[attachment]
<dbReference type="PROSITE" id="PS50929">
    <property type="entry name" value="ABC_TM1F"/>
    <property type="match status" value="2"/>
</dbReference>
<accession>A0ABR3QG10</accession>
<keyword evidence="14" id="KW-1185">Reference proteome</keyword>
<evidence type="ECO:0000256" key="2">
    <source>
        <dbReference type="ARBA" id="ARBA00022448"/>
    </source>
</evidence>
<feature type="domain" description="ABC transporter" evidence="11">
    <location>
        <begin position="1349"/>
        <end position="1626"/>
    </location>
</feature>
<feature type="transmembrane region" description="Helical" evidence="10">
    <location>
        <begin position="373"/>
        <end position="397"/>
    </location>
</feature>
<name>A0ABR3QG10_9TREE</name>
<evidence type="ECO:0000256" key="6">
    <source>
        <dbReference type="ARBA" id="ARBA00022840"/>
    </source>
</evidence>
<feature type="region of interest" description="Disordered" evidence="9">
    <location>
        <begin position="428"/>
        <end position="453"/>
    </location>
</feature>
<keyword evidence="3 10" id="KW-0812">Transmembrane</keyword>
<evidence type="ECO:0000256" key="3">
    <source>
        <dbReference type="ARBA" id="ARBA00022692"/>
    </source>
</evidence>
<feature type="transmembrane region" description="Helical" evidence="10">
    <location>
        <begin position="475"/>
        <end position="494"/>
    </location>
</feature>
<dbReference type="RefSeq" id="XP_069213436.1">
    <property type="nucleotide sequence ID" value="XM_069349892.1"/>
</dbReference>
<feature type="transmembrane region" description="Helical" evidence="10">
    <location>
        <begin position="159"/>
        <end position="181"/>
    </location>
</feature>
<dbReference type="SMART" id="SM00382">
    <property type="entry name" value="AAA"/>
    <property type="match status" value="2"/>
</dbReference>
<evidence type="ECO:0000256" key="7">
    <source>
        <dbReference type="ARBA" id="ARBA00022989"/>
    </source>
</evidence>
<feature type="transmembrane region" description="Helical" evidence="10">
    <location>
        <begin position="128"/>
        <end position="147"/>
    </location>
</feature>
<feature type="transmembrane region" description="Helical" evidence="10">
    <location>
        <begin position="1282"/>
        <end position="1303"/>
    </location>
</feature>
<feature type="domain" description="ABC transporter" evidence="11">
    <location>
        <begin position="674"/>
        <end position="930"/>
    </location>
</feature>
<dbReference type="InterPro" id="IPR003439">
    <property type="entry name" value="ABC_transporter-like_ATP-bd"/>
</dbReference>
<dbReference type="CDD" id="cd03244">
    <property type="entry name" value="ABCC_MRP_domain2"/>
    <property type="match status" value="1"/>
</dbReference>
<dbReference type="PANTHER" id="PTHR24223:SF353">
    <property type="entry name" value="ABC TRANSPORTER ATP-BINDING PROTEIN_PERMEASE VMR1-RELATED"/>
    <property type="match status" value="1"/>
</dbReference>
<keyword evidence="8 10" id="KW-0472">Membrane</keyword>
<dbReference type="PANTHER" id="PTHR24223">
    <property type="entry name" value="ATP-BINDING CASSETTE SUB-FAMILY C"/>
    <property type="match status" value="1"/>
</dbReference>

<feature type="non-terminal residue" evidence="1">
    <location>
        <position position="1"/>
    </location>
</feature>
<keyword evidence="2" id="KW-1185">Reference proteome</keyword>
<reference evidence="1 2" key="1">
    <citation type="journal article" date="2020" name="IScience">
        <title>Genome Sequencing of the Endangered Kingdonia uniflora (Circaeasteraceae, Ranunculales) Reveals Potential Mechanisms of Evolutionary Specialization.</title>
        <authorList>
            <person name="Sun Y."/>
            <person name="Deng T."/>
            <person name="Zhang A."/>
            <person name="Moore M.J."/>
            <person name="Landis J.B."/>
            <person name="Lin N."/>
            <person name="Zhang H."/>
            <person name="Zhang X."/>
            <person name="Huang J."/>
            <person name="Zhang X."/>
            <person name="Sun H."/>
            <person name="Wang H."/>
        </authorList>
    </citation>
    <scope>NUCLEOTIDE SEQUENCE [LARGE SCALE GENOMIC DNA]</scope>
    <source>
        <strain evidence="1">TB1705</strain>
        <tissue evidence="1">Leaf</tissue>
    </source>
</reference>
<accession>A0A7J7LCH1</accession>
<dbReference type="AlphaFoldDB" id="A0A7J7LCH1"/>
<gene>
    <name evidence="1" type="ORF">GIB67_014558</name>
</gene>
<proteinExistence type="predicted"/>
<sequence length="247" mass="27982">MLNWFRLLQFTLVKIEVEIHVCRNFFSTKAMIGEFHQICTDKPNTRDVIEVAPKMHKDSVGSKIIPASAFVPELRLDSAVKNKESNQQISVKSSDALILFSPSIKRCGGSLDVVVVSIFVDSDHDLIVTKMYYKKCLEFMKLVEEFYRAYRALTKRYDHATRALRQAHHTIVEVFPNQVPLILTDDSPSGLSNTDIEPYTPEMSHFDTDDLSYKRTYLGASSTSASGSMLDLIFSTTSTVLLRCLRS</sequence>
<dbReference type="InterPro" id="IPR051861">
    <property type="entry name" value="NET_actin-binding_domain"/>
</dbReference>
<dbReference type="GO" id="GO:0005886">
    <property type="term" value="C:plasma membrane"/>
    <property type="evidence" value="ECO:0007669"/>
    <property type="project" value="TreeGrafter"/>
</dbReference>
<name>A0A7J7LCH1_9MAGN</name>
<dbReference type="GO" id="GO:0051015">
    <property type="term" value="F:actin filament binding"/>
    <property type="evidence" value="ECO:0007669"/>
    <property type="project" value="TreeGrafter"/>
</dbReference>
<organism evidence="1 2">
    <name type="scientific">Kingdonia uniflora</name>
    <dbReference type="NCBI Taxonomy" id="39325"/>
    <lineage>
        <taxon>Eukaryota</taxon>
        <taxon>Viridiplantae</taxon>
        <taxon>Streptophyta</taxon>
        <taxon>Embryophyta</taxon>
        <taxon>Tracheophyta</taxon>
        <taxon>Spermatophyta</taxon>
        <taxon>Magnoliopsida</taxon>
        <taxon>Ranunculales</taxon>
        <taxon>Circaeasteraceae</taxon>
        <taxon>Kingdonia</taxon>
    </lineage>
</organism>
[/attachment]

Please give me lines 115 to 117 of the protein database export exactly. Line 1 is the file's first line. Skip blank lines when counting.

            <person name="Lin N."/>
            <person name="Zhang H."/>
            <person name="Zhang X."/>